Alternative to stompin'

Discussion in 'Power Training' started by daveryanwyoming, Feb 22, 2008.

  1. daveryanwyoming

    daveryanwyoming Well-Known Member

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    I promised I'd post a photo of the alternative method I use to torque test PT hubs. It basically replaces a weight (body weight or otherwise) with the crank tensioned in the upwards direction via a digital scale. The crank is rolled back into the upstroke position and tension is introduced by rotating the rear wheel backwards till you get the desired force. The cranks don't need to be horizontal, but the tensioned cord running to the scale should be at right angles to the crank arms for accuracy. I slide a wooden dowel between a spoke head and the stays to lock the wheel off when the cranks are close to perpendicular to the scale cord and the scale force is about where I want it. If the cords are stretchy it takes a few seconds for the system to settle out and then you read the scale and the PT computer in torque mode and follow the stomp testing math:

    Force(pounds)* crank length(mm)/25.4*cog_teeth/chainring_teeth = expected torque.

    If the cranks aren't perpendicular to the scale cord your expected torque will be higher than what you're actually putting on the system since it effectively shortens the crank length regardless of which direction you're in error. But the angle doesn't have to be dead on. A +/- 5 degree angle error relative to perpendicular only results in a measurement error of 0.4% and +/- 8 degrees of error is ~ 1% in measurement error.

    The biggest hassle is making sure the PT computer stays awake, the torque is zeroed and the scale is zeroed with just the weight of the connecting cords between tests. But it's a lot more portable than 50 pound barbell plates.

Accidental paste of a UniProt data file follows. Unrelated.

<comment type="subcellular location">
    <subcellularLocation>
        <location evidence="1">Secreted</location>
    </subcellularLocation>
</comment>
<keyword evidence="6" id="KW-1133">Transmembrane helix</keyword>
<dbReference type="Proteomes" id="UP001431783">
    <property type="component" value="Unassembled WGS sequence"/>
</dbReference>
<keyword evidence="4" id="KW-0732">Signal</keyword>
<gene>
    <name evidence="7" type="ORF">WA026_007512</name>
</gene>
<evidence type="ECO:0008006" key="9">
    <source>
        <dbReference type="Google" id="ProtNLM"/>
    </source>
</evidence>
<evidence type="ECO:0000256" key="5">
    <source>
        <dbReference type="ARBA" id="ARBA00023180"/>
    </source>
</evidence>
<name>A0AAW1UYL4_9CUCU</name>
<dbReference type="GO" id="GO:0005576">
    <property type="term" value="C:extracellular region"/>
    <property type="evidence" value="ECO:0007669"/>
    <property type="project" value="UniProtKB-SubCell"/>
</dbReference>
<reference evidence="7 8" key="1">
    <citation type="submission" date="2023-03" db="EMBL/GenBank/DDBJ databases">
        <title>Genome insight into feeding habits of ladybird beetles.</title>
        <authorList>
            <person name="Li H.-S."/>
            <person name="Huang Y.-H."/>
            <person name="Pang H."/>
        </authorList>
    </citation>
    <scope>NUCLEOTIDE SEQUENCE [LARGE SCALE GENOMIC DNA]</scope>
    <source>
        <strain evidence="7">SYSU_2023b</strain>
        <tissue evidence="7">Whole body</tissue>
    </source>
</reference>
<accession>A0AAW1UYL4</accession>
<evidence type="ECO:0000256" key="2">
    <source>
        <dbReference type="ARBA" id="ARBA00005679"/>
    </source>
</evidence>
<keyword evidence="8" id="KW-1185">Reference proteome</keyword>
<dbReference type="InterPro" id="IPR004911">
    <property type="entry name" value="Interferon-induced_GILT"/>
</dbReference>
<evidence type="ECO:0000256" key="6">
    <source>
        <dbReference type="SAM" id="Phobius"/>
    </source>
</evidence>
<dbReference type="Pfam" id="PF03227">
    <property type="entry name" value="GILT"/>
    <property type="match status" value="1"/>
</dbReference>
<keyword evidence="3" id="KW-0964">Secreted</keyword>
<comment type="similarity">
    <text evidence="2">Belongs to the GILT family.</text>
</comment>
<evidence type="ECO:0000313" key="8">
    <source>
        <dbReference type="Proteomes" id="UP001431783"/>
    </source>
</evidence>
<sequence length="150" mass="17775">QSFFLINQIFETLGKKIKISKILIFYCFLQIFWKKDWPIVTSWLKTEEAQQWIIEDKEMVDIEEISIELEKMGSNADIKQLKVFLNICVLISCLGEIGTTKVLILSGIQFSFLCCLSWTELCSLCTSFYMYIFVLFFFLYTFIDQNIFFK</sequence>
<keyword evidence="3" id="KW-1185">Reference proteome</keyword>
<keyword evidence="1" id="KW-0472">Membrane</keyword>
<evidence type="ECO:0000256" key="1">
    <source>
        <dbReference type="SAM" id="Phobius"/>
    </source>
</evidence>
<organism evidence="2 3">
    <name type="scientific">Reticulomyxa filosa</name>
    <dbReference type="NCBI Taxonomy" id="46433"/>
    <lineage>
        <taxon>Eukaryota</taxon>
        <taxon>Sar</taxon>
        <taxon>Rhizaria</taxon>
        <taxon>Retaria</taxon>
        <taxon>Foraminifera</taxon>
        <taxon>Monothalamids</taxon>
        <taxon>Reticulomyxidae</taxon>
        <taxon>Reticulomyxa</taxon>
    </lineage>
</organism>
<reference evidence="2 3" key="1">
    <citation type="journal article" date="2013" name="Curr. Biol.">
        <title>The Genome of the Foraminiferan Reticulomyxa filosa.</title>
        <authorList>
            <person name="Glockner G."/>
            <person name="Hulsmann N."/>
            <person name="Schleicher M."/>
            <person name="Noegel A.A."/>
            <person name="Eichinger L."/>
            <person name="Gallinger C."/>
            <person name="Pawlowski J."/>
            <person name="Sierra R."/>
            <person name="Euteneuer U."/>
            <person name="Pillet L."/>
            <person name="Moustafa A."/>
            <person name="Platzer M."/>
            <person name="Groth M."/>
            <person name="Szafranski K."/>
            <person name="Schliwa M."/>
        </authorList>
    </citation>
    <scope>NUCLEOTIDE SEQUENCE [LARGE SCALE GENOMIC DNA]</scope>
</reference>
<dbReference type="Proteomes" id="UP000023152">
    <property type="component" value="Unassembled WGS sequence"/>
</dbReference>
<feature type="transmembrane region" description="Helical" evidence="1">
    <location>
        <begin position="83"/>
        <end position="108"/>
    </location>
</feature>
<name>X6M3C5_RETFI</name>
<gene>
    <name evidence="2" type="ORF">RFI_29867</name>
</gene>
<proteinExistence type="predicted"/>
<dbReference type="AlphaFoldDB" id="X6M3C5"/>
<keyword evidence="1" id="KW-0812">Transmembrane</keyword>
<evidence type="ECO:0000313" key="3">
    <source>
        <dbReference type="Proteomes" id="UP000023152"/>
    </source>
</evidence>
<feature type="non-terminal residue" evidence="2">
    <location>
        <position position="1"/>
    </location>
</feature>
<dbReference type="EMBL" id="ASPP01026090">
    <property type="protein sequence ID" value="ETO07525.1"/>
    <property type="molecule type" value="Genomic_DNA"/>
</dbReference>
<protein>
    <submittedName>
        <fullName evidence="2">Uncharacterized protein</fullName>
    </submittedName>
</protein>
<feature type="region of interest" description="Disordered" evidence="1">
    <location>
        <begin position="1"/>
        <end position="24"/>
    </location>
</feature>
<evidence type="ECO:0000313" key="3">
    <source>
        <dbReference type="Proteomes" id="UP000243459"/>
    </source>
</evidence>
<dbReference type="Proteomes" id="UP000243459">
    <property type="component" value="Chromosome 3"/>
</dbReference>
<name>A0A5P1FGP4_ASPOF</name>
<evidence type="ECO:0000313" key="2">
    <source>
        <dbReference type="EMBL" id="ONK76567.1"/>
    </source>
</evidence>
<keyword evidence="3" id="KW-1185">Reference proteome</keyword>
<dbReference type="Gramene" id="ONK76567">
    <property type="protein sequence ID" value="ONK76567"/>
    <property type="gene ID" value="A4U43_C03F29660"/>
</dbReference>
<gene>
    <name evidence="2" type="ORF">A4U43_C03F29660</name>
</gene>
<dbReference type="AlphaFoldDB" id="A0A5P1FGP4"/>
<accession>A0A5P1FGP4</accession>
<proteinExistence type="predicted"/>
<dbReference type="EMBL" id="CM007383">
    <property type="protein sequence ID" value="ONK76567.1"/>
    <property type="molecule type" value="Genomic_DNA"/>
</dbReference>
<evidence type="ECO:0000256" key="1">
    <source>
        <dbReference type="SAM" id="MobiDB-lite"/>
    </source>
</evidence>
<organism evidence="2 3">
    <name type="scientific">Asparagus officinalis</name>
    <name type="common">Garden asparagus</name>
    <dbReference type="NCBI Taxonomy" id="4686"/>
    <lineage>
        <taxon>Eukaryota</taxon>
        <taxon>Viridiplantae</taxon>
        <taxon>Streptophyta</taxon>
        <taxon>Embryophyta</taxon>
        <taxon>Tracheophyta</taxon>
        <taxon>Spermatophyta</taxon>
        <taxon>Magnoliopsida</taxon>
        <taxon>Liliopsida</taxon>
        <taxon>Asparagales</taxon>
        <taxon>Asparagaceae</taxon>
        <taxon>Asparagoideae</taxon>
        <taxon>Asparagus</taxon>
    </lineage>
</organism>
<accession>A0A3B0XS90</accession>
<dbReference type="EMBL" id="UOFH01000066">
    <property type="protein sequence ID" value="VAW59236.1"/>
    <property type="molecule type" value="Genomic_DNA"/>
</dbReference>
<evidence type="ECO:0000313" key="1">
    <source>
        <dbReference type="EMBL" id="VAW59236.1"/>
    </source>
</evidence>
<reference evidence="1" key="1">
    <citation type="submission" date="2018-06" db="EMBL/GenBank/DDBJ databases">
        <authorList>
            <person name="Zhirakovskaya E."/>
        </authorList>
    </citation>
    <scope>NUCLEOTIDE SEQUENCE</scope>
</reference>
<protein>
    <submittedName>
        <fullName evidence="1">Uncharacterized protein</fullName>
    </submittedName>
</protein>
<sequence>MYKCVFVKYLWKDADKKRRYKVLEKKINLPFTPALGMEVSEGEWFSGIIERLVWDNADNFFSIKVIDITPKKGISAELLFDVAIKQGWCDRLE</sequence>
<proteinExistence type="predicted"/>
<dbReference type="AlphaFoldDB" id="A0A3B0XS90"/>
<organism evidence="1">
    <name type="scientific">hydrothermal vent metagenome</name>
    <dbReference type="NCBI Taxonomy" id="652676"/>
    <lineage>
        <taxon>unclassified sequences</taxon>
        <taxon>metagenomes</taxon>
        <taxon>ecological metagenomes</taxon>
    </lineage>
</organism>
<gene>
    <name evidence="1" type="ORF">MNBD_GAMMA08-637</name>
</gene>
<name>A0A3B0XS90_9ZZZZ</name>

Anyway, if you don't like the bodyweight test (didn't spend enough time balancing on concrete forms as a kid :) ) or don't have a lot of weight plates lying around then this is an alternative method.

    -Dave
     
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  2. kytyree

    kytyree New Member

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    thanks for posting the picture, I think I will have to try that
     
  3. swampy1970

    swampy1970 Well-Known Member

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    Nice wheels ol' chap!

    You know that says 40 and not 50lbs right? ;)

    I take it you calibrated the scale using scientifically tested calibration weights (where w >= 0.000001% deviation from Pi/0) during the median between a new and full moon and between high and low tides and when the planets were aligned such that Jupiter and Saturn were not on the same side of the Solar System and where the air pressure was 1013.25mbar exactly. :)
     
  4. daveryanwyoming

    daveryanwyoming Well-Known Member

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    Actually, it's 40.9 kg on that particular scale.....
     
  5. squidwranglr

    squidwranglr New Member

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    Have you considered putting a tight rubber band onto the rear brake lever to immobilize the rear wheel instead of using the wooden dowel? It just seems "wrong" to apply force onto the spoke head in that manner, but it's probably nothing...

    Berend
     
  6. daveryanwyoming

    daveryanwyoming Well-Known Member

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    That's how I previously locked the wheel, but I'd prefer a stiff toe strap to a rubber band since any wheel creep translates to torque changes and it can take a while for the numbers to stabilize. Yeah I sure wouldn't drop the dowel in and carelessly release all that force onto a spoke nipple and probably wouldn't use this method with carbon spokes. It's also why I used a wooden dowel instead of say a steel rod, figured it would be a bit kinder and gentler. But you don't have to lock the wheel at all if you can hold the wheel steady enough to take both readings. Personally the dowel method seems fine if you're careful, but don't do it if you're worried about stress to your spoke heads.

    -Dave
     
  7. daveryanwyoming

    daveryanwyoming Well-Known Member

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    You definitely got me thinking about this, but I took a look at the hub torque numbers measured during that testing. With 40.9 kg on the scale the hub torque was approximately 171 pound-inches. That's with my 172.5mm cranks and using a 50:14 gearing. The spoke nipples are just over 11 inches away from the axle. So there's ~15.5 pounds of lateral force on that nipple. I've gotta believe hitting an average sized pothole results in a lot more lateral force than that.

    -Dave
     
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